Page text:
The climate was almost certainly warmer across Northern Europe during the medieval period but this might just be simply regional warming of they type seen in the 1930s & 40s.

Burl Henry
Reply to  Eric Eikenberry
September 16, 2020 8:45 pm

Eric Eikenberry:

“Neither warming or cooling has ever been caused by human activities”

Much of our cooling and warming correlates with volcanic activity: Cooling following a VEI4 or larger eruption, then subsequent warming as its dimming SO2 aerosols settle out of the atmosphere.

However, since the period of about 1850, man-made SO2 aerosols from industrial activity entered our atmosphere, and also caused cooling. This gradually increased until the late 1970’s , where they reached a reported 136 Megatons, causing worries about a new ice age. Then they began falling because of Global Clean Air efforts, causing all of the subsequent warming mistakenly blamed upon CO2 (which has no climatic effect).

So humans have very much affected our climate since the 1850″s.

Burl Henry
Reply to  Burl Henry
September 16, 2020 8:52 pm

Eric Eichenberry:

I forgot to add that if the Green New Deal is implemented, whose centerpiece is the complete abandonment of the burning of fossil fuels, all man-made SO2 emissions will disappear, and temperatures will soar to those of the MWP, or probably higher.

September 16, 2020 8:38 am

Here is the most plausible forecast for cycle 25 from Irina N. Kitiashvili
NASA Ames Research Center,
http://hmi.stanford.edu/hminuggets/?p=3255
“According to our analysis, Solar Cycle 25 will start after an extended solar minimum during 2019 – 2021, and will be weaker than the current cycle (Figure 3b). The maximum of activity will occur in 2024 – 2025 with sunspot number of about 50 +/- 15 (for the v2.0 sunspot number series). Solar Cycle 25 will start in the southern hemisphere in 2020 and reach maximum in 2024 with a sunspot number of ~ 28 (+/- 10%). Solar activity in the northern hemisphere will be delayed for about 1 year (with error of +/- 0.5year) and reach maximum in 2025 with a sunspot number of ~ 23 +/- 5 (+/- 21%). Detailed descriptions of the analysis procedure, tests, and results can be found in in Ref [5].”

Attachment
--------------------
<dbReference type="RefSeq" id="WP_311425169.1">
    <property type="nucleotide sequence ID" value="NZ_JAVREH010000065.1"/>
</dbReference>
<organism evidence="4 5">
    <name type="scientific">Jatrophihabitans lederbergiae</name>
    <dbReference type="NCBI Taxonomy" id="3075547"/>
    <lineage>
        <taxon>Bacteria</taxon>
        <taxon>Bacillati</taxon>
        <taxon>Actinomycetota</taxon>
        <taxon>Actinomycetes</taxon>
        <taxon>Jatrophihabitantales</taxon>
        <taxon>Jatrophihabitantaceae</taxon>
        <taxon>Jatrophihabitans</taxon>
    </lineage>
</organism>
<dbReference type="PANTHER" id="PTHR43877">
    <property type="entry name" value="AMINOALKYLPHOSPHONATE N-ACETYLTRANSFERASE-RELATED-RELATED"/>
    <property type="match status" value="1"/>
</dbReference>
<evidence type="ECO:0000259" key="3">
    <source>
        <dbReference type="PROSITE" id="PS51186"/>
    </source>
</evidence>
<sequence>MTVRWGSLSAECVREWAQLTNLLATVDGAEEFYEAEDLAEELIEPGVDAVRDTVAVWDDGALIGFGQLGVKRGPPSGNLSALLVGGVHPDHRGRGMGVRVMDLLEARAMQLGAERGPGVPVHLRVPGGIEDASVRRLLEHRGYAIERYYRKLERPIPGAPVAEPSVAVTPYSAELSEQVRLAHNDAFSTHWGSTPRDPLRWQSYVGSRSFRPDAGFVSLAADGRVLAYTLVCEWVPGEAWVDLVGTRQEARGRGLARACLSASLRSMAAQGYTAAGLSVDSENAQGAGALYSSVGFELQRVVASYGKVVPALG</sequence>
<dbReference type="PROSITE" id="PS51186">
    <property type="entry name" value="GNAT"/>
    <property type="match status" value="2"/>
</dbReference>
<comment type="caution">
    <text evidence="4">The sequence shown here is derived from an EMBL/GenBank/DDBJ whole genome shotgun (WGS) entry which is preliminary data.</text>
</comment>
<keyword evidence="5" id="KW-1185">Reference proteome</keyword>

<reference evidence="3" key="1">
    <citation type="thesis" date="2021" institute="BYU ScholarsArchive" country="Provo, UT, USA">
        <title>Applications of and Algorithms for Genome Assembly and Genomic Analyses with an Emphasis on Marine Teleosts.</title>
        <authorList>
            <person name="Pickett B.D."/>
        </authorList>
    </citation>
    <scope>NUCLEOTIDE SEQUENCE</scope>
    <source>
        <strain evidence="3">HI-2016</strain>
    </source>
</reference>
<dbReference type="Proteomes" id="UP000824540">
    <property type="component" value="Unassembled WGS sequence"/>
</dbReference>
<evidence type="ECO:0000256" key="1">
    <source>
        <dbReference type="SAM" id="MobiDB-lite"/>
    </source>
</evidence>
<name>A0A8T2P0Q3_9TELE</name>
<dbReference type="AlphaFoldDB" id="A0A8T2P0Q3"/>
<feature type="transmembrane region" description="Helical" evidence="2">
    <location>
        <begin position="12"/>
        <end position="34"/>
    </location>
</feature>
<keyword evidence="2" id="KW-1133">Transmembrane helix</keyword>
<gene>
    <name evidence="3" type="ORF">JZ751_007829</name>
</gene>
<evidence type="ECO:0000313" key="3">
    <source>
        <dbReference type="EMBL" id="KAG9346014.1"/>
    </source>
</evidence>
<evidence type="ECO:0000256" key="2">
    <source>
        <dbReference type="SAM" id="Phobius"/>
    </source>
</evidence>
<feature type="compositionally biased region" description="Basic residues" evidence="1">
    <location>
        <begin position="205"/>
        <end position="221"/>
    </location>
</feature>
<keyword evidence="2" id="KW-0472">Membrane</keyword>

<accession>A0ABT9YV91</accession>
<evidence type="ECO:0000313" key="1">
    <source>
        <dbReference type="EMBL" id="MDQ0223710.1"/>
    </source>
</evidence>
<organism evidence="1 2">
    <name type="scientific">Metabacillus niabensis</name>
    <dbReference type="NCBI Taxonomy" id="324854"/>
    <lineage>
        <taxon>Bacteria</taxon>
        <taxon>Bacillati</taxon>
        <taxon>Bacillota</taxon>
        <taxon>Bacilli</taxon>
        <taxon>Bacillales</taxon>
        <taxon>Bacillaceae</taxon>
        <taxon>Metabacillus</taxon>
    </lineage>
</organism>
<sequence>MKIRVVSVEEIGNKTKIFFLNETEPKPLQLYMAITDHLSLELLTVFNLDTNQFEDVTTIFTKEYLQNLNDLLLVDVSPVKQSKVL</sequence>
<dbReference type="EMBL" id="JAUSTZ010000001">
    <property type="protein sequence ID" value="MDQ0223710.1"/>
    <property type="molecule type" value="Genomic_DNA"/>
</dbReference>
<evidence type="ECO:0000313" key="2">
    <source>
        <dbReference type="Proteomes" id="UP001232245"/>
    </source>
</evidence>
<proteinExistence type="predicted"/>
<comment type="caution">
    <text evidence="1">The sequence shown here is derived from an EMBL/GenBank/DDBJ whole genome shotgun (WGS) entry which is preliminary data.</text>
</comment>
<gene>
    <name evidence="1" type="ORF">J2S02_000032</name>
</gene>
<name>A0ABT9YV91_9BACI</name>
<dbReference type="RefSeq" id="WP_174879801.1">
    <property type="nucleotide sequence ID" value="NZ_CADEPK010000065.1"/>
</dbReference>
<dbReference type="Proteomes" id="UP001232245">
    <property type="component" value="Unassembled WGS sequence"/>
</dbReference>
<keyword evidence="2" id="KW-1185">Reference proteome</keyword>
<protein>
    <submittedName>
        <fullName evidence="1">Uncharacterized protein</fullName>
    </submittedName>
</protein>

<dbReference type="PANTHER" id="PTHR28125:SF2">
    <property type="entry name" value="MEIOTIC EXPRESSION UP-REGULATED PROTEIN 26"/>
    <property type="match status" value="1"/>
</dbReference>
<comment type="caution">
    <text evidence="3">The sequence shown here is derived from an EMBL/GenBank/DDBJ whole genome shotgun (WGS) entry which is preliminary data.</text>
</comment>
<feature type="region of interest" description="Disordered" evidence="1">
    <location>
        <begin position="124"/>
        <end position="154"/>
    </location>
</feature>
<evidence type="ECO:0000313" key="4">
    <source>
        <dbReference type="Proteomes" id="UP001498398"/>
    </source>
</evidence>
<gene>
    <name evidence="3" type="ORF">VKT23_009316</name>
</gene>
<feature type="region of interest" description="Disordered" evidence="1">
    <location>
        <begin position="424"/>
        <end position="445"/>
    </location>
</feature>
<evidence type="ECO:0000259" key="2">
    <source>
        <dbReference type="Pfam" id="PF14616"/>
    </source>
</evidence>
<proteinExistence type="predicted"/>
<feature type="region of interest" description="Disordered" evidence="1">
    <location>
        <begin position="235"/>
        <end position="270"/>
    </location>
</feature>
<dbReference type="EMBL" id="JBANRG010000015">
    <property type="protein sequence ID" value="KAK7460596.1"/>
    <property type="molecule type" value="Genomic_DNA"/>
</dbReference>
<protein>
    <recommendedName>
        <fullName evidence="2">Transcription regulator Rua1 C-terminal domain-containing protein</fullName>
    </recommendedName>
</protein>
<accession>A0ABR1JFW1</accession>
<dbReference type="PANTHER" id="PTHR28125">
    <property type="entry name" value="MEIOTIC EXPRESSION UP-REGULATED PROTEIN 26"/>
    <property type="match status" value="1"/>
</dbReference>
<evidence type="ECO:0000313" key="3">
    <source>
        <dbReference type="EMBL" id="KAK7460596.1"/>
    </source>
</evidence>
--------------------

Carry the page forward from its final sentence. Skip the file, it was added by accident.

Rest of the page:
Patrick Geryl
Reply to  Dr Norman Page
September 16, 2020 8:49 am

Well… we found that the ‘Terminator’ will happen around April 2021. This is related to our article concerning the start of Solar Cycle 25. You can find the links on other places. So Solar Cycle 25 will rapidly go up in activity… There go all your predictions… Mind: we where the only ones that had the start of cycle 25 correct…

Reply to  Dr Norman Page
September 16, 2020 9:04 am

Here is the most plausible forecast for cycle 25
And why is that the ‘most plausible’?

Patrick Geryl
Reply to  Leif Svalgaard
September 16, 2020 9:15 am

It is not plausible at all… We found how you can calculate the ‘Terminator’. All the big boys failed… So now everybody thinks 2021 will be weak…

Vuk
Reply to  Leif Svalgaard
September 16, 2020 9:29 am

It’s on website of your home institution Stanford University, 🙂
Ms Kitiashvili (NASA Ames Research Center, Moffett Field, Mountain View, CA 94035, USA) has a superior crystal ball to be so detailed with a bit of help of 10, 20 & 30 % error bars.
“According to our analysis, Solar Cycle 25 will start after an extended solar minimum during 2019 – 2021, and will be weaker than the current cycle (Figure 3b). The maximum of activity will occur in 2024 – 2025 with sunspot number of about 50 +/- 15 (for the v2.0 sunspot number series). Solar Cycle 25 will start in the southern hemisphere in 2020 and reach maximum in 2024 with a sunspot number of ~ 28 (+/- 10%). Solar activity in the northern hemisphere will be delayed for about 1 year (with error of +/- 0.5year) and reach maximum in 2025 with a sunspot number of ~ 23 +/- 5 (+/- 21%).”

Patrick Geryl
Reply to  Vuk
September 16, 2020 9:33 am

How much is she paid? How far was she wrong with the start of cycle 25?

Reply to  Vuk
September 16, 2020 10:24 am

It’s on website of your home institution Stanford University
Yeah, I know her [personally] and her work. My question was “why is this the most plausible?”

Reply to  Leif Svalgaard
September 16, 2020 11:09 am

See below 9:53

ren
Reply to  Dr Norman Page
September 16, 2020 9:29 am

Comparison of cycles 21-25 (September 1, 2020)
http://www.solen.info/solar/images/comparison_recent_cycles.png